But Job does not leave the thought by describing what it would have meant to die as a baby. In verse 14 he adds that in this condition of dead babies there are also “kings and counsellors of the earth, which built desolate places for themselves.” (Job 3:14) ‘The kings and counsellors of the earth, which built desolate places for themselves,’ could well be a reference to the custom of Job’s day to prepare one’s own tomb in advance and to fill it with treasure which it was hoped could be used by the dead king or counselor. But in any case, it is here made plain that kings and counselors of the earth in death are in exactly the same condition as those who die as babies. They are quiet, they sleep, and are at rest.


In verse 15, Job adds to the category of those who would be quiet and sleep and be at rest—namely, “princes that had gold, who filled their houses with silver.” If it is a sin to be rich, then these rich men referred to by Job did not go to a place of torment when they died, but to a condition of quietness and rest.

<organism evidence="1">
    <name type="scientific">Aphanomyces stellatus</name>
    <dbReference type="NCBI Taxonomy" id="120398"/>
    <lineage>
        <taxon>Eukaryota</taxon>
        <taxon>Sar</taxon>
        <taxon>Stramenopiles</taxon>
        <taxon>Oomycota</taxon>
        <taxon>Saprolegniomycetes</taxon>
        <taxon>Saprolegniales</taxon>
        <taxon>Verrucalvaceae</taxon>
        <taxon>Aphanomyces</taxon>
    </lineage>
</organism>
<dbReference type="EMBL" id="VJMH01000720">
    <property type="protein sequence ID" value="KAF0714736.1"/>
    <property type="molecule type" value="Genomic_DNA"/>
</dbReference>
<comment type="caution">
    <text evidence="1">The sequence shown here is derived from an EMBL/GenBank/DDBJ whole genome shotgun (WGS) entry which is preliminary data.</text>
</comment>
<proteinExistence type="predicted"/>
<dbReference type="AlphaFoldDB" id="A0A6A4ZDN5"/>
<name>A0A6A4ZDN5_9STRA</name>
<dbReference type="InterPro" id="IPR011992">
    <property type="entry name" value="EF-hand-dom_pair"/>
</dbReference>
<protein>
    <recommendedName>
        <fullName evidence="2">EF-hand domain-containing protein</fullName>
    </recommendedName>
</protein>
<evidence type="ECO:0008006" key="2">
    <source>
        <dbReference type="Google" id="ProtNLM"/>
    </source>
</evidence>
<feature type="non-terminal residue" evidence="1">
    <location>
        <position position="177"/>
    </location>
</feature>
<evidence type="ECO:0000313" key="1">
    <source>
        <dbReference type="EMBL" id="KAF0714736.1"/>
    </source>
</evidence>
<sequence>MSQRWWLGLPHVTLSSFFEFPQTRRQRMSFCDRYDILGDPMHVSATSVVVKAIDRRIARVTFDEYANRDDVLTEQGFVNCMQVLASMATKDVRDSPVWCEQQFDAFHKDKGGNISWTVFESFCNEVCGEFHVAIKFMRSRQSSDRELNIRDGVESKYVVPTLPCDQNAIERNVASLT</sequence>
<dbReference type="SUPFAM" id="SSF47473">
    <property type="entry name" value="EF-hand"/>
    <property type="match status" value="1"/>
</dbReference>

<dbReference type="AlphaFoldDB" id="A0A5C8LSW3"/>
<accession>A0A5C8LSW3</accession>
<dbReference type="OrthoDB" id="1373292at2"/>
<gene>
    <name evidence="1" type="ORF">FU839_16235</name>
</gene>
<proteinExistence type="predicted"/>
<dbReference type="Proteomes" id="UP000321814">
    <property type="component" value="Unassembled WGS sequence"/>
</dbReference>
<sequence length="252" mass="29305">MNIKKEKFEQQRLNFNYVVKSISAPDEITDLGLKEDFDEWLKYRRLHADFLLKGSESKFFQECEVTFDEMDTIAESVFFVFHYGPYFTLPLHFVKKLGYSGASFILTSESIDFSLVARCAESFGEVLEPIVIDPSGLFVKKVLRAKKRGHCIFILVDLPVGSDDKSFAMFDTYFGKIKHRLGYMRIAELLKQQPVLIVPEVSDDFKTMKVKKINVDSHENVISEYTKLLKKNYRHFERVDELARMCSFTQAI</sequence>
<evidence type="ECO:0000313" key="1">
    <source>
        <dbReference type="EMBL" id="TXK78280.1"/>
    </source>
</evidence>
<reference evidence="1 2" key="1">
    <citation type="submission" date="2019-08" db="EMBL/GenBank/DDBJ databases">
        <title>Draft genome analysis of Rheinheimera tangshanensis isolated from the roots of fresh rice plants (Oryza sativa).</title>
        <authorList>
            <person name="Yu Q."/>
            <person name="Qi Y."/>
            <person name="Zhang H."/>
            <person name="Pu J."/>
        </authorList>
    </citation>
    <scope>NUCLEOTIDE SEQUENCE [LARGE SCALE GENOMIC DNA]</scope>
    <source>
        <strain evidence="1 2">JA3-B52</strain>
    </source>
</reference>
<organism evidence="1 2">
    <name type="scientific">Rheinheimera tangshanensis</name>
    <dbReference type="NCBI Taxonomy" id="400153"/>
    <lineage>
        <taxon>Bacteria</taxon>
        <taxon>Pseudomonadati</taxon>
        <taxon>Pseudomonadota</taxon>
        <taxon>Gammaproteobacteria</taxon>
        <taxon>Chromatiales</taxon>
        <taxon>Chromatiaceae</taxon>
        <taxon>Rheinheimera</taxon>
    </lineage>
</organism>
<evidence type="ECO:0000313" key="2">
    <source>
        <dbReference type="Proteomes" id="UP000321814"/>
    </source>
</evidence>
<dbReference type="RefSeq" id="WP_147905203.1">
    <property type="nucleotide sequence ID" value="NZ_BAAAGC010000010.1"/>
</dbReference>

In this narrative we find a most surprising statement—surprising, that is, to those who believe in the Dark Age creeds. Job says that “there the wicked cease from troubling.” (Job 3:17) This indicates beyond a doubt that, in Job’s estimation, even the wicked are asleep and are at rest in death. And to this Job adds, “and there the weary be at rest.” Death is a state of unconsciousness, a state which you could liken to rest, where babies and kings and counselors and princes and the wicked all rest in death.

In verses 18 and 19, Job continues: “There the prisoners rest together; … and the servant is free from his master.” There is no exception in death. All are in the same state or condition. They are all resting, waiting, although unconsciously, for the resurrection.

Then Job sums up his soliloquy by adding, “Wherefore is light given to him that is in misery, and life unto the bitter in soul; Which long for death, but it cometh not; and dig for it more than for hid treasures; Which rejoice exceedingly, and are glad, when they can find the grave?” (vss. 20-22) The creeds of the Dark Ages insist that life and misery and bitterness of soul are the heritage of those who go into death, into the Bible hell. But this is not true, as we have already noted. Job prayed to go to the Bible hell in order that he might escape suffering.

All that are in the grave (the Bible hell) are coming back soon. Jesus promised this when he said, “Do not marvel at this; for the hour is coming when all who are in the tombs will hear his voice and come forth, those who have done good, to the resurrection of life, and those who have done evil, to the resurrection of judgment.” (John 5:28,29, RSV) What a glorious day that will be for all mankind!

Dawn Bible Students Association